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September 15, 2021 Life Science Consulting

You Just Received a 483, Now What?

Eric Good, PhD Director, Compliance

Remember the last time you were pulled over by the police? Maybe you had a taillight out. Perhaps you were speeding. You may have believed that you had done nothing wrong. Regardless of the specific situation, you probably panicked a little. It’s human nature to panic when the government tells you that you’ve done something wrong.

Of course, the best thing to do is to remain calm throughout the process, respond politely to the officer’s questions and comments, graciously accept the ticket, then pay the ticket by the deadline or argue in court if you think you have been wronged. This is much like how to respond to a 483 from the FDA.

As an FDA regulated company, maybe 2020 and 2021 brought your organization relief from an FDA inspection. Continuing the analogy above: are you ready for your inspection and related “ticket” from the FDA? Do you have adequate staffing to dedicate the required time and effort to a comprehensive 483? Don’t panic yet! Let’s pause for bit more information.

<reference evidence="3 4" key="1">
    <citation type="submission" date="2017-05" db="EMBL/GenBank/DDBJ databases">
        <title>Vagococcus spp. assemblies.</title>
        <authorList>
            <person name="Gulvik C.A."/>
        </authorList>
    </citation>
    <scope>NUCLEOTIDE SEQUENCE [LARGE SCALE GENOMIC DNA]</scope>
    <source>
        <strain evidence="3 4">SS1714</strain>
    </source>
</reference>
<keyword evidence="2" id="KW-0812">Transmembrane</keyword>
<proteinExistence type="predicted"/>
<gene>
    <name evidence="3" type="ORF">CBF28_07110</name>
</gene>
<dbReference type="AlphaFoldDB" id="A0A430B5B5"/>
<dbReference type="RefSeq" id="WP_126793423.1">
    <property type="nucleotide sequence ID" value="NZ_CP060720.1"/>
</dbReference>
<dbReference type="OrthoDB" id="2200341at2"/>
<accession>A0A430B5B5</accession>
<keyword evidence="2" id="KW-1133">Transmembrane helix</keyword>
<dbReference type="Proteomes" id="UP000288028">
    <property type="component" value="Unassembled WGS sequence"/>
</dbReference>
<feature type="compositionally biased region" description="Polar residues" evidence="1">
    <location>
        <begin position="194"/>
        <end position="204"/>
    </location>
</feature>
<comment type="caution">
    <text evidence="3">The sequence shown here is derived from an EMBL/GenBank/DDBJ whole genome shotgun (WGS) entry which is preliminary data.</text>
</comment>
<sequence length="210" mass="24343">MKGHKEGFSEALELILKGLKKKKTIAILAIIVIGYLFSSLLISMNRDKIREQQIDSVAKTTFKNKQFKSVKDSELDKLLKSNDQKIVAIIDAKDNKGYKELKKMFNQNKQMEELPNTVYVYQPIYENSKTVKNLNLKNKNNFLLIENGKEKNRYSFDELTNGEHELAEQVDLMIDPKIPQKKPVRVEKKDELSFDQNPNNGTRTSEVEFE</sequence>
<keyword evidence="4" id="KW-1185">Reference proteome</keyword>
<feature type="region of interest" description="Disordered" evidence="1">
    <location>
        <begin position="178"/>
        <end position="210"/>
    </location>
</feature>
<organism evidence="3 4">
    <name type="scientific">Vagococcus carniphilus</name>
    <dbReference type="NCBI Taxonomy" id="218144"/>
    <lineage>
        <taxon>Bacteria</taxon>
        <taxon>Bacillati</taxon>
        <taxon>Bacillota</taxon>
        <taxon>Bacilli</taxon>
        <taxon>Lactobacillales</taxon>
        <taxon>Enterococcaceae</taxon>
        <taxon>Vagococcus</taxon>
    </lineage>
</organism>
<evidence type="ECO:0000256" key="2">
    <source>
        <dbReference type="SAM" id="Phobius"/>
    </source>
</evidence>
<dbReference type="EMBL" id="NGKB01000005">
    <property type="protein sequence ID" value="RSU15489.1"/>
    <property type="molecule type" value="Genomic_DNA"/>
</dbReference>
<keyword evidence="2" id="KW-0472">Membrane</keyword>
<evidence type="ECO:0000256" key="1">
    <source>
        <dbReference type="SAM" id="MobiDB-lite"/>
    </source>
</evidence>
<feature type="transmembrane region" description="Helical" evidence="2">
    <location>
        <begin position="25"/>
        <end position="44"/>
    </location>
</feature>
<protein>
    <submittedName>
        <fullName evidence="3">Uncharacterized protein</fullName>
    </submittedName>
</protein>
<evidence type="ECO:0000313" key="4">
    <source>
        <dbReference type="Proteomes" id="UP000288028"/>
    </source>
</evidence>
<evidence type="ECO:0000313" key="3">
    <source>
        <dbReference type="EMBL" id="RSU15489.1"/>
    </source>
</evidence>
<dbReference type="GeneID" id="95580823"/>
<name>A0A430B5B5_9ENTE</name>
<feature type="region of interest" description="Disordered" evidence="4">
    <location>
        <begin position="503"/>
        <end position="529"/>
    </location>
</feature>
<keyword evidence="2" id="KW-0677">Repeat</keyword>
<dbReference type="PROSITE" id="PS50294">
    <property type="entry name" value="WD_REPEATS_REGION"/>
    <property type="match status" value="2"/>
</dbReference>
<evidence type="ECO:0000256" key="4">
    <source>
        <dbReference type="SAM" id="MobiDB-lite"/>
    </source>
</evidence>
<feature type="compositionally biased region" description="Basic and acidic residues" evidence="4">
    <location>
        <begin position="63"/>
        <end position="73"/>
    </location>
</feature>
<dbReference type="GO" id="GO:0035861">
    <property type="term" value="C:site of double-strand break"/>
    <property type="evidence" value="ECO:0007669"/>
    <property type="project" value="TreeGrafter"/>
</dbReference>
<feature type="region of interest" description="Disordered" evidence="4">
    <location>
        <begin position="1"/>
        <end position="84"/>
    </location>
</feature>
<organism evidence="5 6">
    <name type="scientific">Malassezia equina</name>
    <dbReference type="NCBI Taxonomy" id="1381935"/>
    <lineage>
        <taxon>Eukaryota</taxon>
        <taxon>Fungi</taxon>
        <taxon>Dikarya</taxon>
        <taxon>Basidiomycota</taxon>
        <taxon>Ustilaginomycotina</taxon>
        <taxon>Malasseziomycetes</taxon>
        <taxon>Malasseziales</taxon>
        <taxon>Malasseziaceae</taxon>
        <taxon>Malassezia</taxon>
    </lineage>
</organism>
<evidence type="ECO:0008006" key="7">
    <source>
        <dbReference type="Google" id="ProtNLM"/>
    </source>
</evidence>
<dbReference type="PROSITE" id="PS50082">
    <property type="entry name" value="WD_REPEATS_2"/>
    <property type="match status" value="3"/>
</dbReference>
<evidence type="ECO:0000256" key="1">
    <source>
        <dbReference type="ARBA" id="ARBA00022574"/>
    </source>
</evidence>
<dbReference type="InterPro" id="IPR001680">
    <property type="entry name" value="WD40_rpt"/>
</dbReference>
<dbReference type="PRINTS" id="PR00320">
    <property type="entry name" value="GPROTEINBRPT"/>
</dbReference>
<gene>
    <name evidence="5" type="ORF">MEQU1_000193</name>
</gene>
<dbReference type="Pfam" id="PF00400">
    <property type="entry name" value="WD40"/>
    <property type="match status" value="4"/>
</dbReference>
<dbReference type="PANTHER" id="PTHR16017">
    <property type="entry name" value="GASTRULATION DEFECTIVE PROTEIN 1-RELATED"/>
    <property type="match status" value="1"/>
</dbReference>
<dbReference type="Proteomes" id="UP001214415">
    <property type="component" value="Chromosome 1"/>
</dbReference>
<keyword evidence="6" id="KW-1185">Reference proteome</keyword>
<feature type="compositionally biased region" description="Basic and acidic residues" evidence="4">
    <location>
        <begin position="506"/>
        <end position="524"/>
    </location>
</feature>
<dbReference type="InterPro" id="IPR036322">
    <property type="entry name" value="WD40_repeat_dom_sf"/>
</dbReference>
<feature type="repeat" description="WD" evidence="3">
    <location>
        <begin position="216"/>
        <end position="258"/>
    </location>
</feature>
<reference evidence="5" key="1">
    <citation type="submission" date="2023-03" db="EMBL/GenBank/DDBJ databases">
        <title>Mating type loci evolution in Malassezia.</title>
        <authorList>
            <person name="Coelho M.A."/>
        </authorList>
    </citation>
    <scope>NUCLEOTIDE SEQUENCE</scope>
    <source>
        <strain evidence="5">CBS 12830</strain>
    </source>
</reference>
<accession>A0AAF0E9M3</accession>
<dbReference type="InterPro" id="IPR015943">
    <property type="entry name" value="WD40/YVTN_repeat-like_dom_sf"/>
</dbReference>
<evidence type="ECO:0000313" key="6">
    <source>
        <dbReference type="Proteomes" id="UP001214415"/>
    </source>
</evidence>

What is a 483?

The FDA issues a Form 483 at the conclusion of an FDA inspection when the investigators have observed conditions that, in their judgment, may constitute significant problems with your facility or equipment, the processes and controls you have in place, the products themselves, the practices of your employees, or your records. The 483 is not a final Agency determination of whether any condition is in violation of the Food Drug and Cosmetic (FD&C) Act or any related regulations. The Covid-19 pandemic changed FDA’s approach and timing for inspections. Some inspections are now done remotely, some have been deferred. Either way, the FD&C Act did not change. The FDA will catch up to their inspection plan.  We’ll cover more of this topic below.

Responding to a 483: Planning for Success

The first thing to do is to take a deep breath and do not panic. Don’t even get defensive. It’s not the end of the world or your project. Remember that it’s not the job of the FDA to put you out of business. They are protecting the interests and well-being of the public health. Also know that failure to correct deficiencies can lead to increased enforcement such as a Warning Letter or Consent Decree. Great 483 responses and corrective action can prevent this increased enforcement.